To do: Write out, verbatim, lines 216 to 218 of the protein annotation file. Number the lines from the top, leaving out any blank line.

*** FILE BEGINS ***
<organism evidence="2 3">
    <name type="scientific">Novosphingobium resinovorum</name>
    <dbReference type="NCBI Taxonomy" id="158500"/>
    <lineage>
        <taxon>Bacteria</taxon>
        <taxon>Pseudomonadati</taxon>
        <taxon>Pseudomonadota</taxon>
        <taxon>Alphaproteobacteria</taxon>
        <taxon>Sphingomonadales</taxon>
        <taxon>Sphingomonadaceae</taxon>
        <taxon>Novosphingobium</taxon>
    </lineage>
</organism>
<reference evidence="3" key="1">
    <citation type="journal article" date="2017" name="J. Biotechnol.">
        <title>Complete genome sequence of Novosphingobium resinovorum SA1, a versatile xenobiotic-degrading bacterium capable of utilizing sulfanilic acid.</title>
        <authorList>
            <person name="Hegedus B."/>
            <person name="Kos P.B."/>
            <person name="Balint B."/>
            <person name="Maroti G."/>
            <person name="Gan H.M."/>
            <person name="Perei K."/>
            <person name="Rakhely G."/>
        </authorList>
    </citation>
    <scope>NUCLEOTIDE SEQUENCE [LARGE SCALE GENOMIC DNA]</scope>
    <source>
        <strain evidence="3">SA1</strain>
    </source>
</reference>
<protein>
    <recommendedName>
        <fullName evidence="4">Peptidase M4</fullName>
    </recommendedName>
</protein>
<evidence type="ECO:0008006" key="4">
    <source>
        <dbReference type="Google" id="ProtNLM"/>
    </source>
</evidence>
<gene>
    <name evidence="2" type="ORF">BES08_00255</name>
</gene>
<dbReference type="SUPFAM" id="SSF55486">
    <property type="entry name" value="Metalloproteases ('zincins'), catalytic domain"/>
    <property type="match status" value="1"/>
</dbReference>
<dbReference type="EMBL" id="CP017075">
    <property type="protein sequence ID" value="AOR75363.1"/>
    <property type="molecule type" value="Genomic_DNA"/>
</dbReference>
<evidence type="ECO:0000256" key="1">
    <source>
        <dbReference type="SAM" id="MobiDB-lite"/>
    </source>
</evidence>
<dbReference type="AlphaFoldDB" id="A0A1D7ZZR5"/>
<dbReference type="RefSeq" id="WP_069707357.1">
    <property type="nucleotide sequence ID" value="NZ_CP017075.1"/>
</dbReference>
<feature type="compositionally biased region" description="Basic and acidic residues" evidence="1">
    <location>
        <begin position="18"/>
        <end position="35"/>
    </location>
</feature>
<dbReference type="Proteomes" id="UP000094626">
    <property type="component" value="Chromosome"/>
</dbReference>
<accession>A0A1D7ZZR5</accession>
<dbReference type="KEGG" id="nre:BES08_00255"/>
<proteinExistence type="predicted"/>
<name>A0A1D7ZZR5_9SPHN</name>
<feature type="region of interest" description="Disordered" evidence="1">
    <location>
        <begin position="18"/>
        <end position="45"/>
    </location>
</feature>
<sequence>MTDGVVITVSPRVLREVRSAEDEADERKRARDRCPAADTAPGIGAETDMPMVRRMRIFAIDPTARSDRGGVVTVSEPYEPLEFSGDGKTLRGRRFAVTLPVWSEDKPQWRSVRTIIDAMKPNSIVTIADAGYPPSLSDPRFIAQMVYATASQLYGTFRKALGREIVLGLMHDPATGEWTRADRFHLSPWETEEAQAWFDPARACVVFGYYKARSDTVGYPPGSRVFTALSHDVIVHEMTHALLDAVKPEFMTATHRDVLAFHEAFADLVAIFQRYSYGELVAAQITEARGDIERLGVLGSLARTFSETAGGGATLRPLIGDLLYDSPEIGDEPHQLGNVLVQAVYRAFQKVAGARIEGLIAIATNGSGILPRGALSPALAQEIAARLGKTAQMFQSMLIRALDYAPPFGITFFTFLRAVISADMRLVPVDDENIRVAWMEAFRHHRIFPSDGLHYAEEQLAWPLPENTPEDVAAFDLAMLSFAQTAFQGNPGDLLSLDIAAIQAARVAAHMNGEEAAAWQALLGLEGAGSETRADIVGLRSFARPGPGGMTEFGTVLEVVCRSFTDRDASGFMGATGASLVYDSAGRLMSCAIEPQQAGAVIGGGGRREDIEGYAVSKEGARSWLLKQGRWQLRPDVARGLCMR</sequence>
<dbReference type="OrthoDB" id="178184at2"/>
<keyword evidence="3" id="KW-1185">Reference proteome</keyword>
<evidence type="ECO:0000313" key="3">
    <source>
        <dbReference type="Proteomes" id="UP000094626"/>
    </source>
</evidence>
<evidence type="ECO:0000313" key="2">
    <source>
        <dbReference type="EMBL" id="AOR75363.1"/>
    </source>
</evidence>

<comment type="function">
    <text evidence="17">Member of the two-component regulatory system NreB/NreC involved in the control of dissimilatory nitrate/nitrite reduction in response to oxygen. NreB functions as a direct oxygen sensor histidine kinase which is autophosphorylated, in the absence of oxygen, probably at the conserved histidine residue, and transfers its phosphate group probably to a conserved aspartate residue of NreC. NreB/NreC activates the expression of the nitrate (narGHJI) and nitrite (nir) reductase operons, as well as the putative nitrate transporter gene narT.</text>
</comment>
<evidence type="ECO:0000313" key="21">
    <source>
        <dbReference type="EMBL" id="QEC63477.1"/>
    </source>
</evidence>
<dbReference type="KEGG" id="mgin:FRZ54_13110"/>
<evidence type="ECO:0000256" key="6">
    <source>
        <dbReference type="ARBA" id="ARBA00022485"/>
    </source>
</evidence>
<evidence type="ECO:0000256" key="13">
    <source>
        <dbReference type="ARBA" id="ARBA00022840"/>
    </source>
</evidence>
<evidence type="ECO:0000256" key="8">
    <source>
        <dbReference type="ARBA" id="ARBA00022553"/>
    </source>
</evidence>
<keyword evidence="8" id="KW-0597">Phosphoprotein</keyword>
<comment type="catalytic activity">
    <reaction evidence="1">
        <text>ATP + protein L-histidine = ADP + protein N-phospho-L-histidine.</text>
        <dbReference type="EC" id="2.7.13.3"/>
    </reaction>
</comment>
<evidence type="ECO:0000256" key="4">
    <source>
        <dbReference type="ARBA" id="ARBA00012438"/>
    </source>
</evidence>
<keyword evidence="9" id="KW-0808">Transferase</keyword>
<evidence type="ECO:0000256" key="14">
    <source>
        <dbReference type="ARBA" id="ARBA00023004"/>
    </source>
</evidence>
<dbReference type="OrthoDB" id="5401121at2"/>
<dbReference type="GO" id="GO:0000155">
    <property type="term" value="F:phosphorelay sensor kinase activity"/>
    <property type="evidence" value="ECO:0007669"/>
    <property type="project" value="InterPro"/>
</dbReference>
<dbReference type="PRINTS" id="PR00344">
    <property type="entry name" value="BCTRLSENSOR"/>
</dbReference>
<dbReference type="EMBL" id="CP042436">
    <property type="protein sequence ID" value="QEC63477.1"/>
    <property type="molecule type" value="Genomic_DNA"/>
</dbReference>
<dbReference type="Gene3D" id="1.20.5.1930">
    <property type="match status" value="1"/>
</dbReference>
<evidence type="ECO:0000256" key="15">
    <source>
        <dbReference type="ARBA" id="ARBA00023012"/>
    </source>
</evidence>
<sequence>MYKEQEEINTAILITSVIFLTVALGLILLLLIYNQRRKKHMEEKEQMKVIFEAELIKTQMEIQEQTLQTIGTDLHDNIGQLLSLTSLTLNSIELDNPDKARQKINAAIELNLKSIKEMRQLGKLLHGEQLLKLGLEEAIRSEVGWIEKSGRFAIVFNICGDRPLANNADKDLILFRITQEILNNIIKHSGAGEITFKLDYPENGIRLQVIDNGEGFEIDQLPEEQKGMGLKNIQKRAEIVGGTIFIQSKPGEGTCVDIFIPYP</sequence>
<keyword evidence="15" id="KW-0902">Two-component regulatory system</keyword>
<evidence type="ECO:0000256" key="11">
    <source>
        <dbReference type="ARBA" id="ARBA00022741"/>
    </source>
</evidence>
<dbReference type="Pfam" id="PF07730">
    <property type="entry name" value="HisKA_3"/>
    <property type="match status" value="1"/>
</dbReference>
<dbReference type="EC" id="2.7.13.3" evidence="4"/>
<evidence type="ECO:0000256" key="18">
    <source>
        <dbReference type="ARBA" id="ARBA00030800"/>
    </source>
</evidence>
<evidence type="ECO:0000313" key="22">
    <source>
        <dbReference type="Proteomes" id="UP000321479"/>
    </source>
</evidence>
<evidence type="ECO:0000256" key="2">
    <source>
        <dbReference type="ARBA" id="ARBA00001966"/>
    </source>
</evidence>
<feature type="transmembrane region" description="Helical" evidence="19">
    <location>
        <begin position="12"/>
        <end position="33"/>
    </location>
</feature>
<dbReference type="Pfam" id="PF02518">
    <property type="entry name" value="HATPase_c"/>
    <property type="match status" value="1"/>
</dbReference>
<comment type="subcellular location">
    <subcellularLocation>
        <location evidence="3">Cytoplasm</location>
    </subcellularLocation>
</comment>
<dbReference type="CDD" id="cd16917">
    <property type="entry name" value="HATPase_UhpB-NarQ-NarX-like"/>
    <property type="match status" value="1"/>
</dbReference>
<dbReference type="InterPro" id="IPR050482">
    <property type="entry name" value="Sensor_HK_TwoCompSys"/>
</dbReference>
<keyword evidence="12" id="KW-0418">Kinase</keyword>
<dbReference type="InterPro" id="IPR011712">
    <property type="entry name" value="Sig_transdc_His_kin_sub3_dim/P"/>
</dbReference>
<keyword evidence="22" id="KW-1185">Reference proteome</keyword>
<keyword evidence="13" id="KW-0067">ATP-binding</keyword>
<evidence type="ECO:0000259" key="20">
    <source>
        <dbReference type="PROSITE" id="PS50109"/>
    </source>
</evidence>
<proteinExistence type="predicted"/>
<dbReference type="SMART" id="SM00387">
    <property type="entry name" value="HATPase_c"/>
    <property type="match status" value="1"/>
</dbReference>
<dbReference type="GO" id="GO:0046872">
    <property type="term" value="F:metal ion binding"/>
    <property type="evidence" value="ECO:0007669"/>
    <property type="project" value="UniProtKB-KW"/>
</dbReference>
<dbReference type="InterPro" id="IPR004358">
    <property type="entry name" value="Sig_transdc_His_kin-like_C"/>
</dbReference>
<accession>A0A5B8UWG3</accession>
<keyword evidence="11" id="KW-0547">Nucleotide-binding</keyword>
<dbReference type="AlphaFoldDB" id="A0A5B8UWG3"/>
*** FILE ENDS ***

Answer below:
</evidence>
<proteinExistence type="predicted"/>
<dbReference type="SMART" id="SM00387">